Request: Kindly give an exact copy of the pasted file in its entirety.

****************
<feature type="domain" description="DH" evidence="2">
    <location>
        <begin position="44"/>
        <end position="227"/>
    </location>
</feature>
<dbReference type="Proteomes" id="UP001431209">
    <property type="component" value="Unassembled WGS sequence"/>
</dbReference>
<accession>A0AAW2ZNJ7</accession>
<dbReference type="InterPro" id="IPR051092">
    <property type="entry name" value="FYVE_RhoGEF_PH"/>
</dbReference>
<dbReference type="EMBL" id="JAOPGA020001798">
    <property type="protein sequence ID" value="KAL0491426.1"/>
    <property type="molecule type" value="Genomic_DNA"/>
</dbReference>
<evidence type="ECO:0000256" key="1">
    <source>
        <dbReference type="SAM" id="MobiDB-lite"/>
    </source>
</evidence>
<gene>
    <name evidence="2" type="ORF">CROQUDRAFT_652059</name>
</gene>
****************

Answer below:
<feature type="domain" description="DH" evidence="2">
    <location>
        <begin position="44"/>
        <end position="227"/>
    </location>
</feature>
<dbReference type="Proteomes" id="UP001431209">
    <property type="component" value="Unassembled WGS sequence"/>
</dbReference>
<accession>A0AAW2ZNJ7</accession>
<dbReference type="InterPro" id="IPR051092">
    <property type="entry name" value="FYVE_RhoGEF_PH"/>
</dbReference>
<dbReference type="EMBL" id="JAOPGA020001798">
    <property type="protein sequence ID" value="KAL0491426.1"/>
    <property type="molecule type" value="Genomic_DNA"/>
</dbReference>
<evidence type="ECO:0000256" key="1">
    <source>
        <dbReference type="SAM" id="MobiDB-lite"/>
    </source>
</evidence>
<gene>
    <name evidence="2" type="ORF">CROQUDRAFT_652059</name>
</gene>